By Deb Yarian
I’ve heard it over and over again from my customers – The more they get tattooed, the more it hurts, and I’ve thought about it and experienced it myself. I don’t think it’s my imagination. Each time I get tattooed it does seem to hurt way more than the time before!
I have my own (not scientifically proven) theory about this… Simply put, if you were to be poked with a sharp object you would feel pain, your brain would say “hey there’s a pain, move away from the source of the pain.” The next time that you were poked with that sharp object, your brain again would direct you to move away from the source of the pain. Okay, so what happens if you don’t move away…? Your brain probably says, “hey, I recognize that pain, and I’ve directed you to move away from that pain source AND YOU’RE NOT!!!!” So what happens the next time you feel that pain and you don’t move away- again ignoring the primitive instinct to move one’s self out of harm’s way? Well this time your brain calculates that you’ve been stuck with this sharp object before and you still refuse to move away from the pain source- so your brain instinctively, as a survival mechanism, must some how convey to your uncooperative body the importance of moving away from the pain. So what does it do? It makes it hurt worse.
Just because you’ve decided to subject yourself to something painful (pain = danger) doesn’t mean your brain will say, “Oh, okay this pain is cool- let’s turn it off.”) Don’t I wish, and haven’t I tried… But it just keeps getting worse.
I’ve given birth to six children and even though my body produces hormones and chemicals to help me survive and forget such terrible pain, let me tell you that 5 minutes into my 6th time laboring, I was ready to give up and go home. Whereas during the birth of my first baby I was a warrior- ready to get through anything, without any medication and without the fear and trepidation that came with my subsequent birth experiences.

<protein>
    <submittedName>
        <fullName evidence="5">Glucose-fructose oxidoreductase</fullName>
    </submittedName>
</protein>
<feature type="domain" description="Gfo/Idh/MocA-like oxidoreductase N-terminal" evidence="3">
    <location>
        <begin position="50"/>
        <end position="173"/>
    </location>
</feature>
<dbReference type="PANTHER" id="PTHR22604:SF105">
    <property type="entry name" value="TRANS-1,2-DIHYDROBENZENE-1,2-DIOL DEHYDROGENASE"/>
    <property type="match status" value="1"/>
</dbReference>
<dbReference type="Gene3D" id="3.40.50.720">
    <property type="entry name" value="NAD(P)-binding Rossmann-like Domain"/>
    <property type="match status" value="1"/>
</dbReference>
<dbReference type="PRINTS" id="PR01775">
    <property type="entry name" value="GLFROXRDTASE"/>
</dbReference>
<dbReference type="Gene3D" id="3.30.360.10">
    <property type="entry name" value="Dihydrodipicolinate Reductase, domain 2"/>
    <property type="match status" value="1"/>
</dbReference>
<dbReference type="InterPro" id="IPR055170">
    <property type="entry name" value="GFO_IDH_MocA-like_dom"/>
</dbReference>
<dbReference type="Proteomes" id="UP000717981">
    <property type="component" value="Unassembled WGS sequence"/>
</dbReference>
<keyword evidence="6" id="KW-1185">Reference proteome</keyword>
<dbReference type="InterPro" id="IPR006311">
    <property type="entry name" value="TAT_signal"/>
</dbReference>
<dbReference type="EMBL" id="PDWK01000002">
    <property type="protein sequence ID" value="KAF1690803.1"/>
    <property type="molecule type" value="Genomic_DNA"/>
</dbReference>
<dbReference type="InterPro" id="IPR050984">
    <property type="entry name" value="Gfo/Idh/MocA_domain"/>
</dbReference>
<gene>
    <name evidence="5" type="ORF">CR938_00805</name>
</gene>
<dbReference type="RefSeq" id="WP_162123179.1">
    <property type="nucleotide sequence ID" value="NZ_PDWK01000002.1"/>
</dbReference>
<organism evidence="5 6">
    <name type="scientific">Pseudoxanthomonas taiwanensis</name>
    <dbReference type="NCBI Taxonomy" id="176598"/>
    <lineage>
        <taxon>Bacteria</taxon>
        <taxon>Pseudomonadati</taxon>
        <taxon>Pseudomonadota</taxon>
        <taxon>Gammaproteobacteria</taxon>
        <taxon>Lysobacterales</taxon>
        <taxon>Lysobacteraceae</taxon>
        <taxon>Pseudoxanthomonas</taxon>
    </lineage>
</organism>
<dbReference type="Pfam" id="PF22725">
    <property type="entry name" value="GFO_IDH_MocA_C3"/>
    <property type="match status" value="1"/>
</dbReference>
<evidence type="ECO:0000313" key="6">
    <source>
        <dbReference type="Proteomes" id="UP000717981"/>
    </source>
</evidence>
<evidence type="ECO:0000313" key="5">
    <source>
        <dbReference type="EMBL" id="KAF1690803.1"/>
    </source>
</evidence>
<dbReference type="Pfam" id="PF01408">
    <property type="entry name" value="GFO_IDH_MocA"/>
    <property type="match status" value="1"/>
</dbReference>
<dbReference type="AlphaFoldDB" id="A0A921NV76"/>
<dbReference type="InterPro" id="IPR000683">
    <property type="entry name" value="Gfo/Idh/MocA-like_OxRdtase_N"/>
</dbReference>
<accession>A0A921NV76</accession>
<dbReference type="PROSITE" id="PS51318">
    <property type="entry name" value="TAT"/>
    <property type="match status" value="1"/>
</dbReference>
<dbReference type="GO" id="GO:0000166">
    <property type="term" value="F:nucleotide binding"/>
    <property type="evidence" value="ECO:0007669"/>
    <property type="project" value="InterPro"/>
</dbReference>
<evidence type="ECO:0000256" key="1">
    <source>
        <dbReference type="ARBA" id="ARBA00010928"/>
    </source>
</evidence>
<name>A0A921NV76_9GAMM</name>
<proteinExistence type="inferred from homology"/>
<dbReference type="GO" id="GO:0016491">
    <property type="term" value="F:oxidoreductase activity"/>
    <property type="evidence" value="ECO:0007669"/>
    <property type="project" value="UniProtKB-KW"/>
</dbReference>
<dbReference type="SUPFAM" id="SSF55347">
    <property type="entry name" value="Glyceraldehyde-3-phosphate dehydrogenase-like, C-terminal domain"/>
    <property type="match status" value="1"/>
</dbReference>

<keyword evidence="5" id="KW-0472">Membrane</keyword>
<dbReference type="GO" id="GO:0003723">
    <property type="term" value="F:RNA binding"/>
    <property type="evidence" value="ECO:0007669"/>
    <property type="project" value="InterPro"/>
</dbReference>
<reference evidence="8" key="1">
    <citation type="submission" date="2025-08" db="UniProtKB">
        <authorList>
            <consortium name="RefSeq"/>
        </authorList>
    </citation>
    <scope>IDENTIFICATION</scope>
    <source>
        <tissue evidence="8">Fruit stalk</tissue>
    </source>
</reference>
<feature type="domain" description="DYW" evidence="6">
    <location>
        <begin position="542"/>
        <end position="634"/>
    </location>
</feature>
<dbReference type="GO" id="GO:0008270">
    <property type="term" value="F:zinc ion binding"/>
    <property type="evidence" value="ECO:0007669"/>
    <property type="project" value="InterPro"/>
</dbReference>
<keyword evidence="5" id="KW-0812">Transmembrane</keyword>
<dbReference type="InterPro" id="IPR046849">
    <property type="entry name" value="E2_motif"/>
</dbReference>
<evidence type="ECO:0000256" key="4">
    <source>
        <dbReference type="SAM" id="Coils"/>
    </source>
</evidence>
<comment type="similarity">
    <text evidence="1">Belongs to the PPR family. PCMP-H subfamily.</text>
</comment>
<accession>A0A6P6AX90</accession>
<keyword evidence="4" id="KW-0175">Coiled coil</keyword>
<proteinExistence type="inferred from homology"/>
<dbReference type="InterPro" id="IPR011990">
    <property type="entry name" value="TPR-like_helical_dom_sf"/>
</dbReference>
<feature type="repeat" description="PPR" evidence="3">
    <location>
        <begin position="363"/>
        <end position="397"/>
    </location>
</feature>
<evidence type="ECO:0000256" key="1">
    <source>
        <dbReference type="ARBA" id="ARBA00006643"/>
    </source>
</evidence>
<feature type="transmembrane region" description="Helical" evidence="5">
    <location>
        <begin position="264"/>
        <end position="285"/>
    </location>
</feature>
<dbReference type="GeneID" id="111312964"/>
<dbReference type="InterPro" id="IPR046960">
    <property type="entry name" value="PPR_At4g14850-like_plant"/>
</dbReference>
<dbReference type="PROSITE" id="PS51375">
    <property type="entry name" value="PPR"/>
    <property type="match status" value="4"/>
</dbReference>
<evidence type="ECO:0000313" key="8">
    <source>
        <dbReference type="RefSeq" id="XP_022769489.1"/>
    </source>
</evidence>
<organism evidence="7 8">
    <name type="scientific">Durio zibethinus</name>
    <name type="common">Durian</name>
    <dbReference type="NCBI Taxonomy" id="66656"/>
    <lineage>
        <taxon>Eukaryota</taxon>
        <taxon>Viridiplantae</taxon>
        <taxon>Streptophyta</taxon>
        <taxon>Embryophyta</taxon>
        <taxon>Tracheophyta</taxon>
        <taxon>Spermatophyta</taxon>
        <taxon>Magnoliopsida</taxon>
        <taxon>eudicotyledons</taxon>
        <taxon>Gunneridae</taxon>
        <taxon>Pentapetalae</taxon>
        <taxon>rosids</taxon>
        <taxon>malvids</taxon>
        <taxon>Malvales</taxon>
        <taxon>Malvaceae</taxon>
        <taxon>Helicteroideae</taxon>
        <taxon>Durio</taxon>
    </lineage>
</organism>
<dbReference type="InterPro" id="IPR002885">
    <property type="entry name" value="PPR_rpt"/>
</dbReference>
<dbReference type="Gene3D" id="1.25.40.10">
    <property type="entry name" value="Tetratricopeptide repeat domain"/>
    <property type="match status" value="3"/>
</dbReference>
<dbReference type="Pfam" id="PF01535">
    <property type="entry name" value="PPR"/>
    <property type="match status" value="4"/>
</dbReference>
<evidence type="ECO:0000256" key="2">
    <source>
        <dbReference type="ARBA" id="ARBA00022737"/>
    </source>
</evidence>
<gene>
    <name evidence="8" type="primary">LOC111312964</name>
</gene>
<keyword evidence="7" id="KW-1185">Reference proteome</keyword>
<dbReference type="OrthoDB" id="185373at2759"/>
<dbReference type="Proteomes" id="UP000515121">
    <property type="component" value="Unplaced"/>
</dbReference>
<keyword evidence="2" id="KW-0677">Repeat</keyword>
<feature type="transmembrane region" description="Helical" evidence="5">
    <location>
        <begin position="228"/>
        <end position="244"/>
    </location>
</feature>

So, it’s my belief that our bodies have a pain memory and since we are voluntarily allowing that pain – which is getting increasingly worse- then we have to come up with some coping mechanisms and skills to get us through physically uncomfortable tattoo sessions.
Let me back up a little bit…
As a tattooer I’ve observed, after tattooing thousands of people, that each person experiences the sensation of tattooing differently – from mildly uncomfortable to intense physical pain. Each person is starting at a different place. While I do believe that some people’s ability to endure pain is greater than others, I believe that everybody is different and tattooing is unique in that the sensation experienced will change with tattoo placement/area of the body, state of mind, time of month and even the tattooer’s skill level.
So what to do? Years ago when tattooing was not as socially acceptable, many people started out getting single session small tattoos, then working up to larger scale designs. They experienced the pain and discomfort at first in smaller doses and came up with coping skills to get through longer sessions. People had methods – medicinal pain relief, meditation, breathing techniques, eating right, getting drunk, sleeping well, not sleeping well. You name it!
Now though, very often people’s first tattoos are on a much larger scale. Their whole backs, a full sleeve, an entire leg. So it’s in these instances where people have yet to experience many short tattoo sessions and what I call the “increasing pain phenomena” that they can labor through their first tattoos like warriors. Like when I was having my FIRST baby.
Increasingly customers, even first timers, are resorting to the use of topical numbing creams and sprays prior to and during their tattoo procedure and – a lot of tattooers and collectors have pretty strong opinions regarding this, some saying if a person can’t endure the pain then they don’t deserve the tattoo.
In this instance, I’ll use my delivery metaphor…
As I said earlier I’ve given birth to six children. During three deliveries I had an epidural to block the pain and the other three I delivered naturally, enduring hours of intense physical pain. And you know what? I love all my children- not only the ones whose births I suffered through.
I do think though that someone new to tattoos should exercise some caution when using topical anesthetics and getting large scale tattoos. And not because I don’t think they will have earned them if it doesn’t hurt getting them. But because I think that without some pain or discomfort that the decision to change from being an untattooed person to a heavily tattooed person could be made with less regard to the permanence of the decision and lead to later regret.
Just my opinion and ideas…
Thanks for reading.
Did you know that Deb Yarian was featured on TAM issue 33?
Get TAM #33 print, here – or digital, here.